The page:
Speaking of noise cancellation, the QuietComfort Ultra’s ANC tech is one of the best I’ve used. I took it along with me during a recent press trip to Thailand, and it managed to cut out the engine drone of the plane to almost nothing. As soon as I put them on, I was left with silence – just me and my music.
Bose also includes other ANC modes in the QuietComfort Ultra, including an Aware mode, that lets you listen in to the environment around you while still guarding against sudden loud sounds that may damage your hearing. Aware mode is usually the default ANC mode I have on when I am traversing through Suvarnabhumi Airport since I need to listen in to announcements regarding gate changes and time adjustments (PAL flyers, you know what I’m talking about).
Bose is putting its Immersive Audio tech front and center with the QuietComfort Ultra. Immersive Audio is Bose’s take on spatial audio. Immersive Audio tries to make you feel like you’re listening to a pair of stereo speakers in front of you, expanding the sound stage and making it sound like you’re in you’re living room listening to a pair of very expensive speakers.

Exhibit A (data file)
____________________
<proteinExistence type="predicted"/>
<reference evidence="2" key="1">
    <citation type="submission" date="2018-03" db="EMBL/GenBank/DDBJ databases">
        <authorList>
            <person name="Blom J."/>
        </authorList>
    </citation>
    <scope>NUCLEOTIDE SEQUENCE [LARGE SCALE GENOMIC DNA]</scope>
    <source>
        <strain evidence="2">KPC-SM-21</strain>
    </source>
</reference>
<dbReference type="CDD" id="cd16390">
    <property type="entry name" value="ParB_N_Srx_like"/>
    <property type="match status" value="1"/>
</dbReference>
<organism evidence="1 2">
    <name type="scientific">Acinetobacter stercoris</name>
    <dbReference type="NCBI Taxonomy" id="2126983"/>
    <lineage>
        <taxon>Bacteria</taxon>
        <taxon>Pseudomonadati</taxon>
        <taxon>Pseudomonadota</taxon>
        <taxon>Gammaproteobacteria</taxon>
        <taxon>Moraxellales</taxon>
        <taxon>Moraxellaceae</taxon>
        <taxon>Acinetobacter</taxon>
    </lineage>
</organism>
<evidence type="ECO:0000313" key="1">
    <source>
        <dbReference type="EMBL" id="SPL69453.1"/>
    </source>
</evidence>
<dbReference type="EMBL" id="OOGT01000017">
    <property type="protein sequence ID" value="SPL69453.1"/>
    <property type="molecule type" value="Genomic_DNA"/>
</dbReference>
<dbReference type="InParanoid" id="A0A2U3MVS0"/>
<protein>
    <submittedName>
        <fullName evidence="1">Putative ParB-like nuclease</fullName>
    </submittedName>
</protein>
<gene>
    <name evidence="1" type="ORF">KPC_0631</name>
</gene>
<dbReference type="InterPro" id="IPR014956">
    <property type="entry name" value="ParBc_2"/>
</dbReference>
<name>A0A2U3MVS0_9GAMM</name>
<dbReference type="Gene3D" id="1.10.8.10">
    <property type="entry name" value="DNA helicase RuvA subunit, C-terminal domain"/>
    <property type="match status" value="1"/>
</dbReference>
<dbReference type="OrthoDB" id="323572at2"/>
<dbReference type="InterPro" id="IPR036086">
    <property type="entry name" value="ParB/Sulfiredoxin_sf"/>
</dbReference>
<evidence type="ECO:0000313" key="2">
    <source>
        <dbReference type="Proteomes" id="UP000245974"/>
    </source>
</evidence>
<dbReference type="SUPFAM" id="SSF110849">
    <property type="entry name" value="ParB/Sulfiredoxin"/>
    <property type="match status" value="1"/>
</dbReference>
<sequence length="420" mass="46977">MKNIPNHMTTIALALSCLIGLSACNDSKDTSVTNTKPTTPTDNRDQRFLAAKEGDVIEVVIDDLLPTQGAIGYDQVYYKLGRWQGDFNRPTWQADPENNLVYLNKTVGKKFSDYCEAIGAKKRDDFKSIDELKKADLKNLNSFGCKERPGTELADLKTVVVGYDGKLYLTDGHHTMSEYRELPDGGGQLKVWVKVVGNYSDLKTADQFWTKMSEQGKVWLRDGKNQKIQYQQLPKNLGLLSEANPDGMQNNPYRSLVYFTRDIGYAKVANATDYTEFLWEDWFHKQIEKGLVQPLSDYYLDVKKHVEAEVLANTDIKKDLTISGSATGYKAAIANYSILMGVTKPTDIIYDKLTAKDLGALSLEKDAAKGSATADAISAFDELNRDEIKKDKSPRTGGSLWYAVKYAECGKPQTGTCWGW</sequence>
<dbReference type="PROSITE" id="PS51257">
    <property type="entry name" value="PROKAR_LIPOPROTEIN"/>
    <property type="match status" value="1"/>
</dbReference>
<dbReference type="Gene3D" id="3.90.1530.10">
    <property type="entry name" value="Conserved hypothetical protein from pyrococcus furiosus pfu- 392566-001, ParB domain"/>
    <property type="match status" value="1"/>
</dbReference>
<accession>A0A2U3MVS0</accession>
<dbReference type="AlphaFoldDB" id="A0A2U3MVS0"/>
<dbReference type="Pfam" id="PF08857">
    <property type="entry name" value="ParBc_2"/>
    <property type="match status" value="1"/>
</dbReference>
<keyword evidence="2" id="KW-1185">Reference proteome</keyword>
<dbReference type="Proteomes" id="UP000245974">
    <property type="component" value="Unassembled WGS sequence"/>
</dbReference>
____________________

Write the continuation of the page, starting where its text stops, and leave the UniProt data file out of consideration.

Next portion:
There are two settings in Bose’s Immersive Audio tech: still, which essentially anchors the sound directly to your front even if you turn your head, and motion, which removes head tracking.
Does it improve the listening experience? Yes, it does, but it depends on the type of music you’re listening to. Lil Nas X’s song ‘Industry Baby‘ sounded more complete when the feature was turned on, however, on some tracks where there are fewer things happening, like acoustic sets, the vocals and instruments felt compressed to the center of your head. I believe that Bose’s audio technology works best with tracks that have a lot of elements in them – the more complex the track, the better the technology works.
Overall audio quality with spatial sound off, QuietComfort Ultra is one of the best-sounding headphones we’ve tested yet, high praise considering it’s coming at the heels of Sony’s WH-1000XM5s. The audio is warm, punchy, and detailed across the board with a slight emphasis on bass.
Bose QuietComfort Ultra Review Philippines: battery life
Bose rates the battery life of the QuietComfort at 24 hours with continuous listening, dropping down the 18 hours if you’re using Immersive Audio on top of it. After roughly three weeks with them, I’d wager that’s correct. Honestly though unless you’re slated to take an ungodly long-haul flight without access to any kind of power bank or power plug to charge it, you’ll be good.
Bose QuietComfort Ultra Review Philippines: wrap-up and verdict
I’m convinced after this review that the Bose QuietComfort Ultra is one of the best, if not the best, ANC wireless headphones you can buy in the Philippines today. That being said, it’s also one of the most expensive of its kind in the market, commanding an eye-watering Php 27,900, which is significantly more than its closest rival, the Sony WH-1000XM5.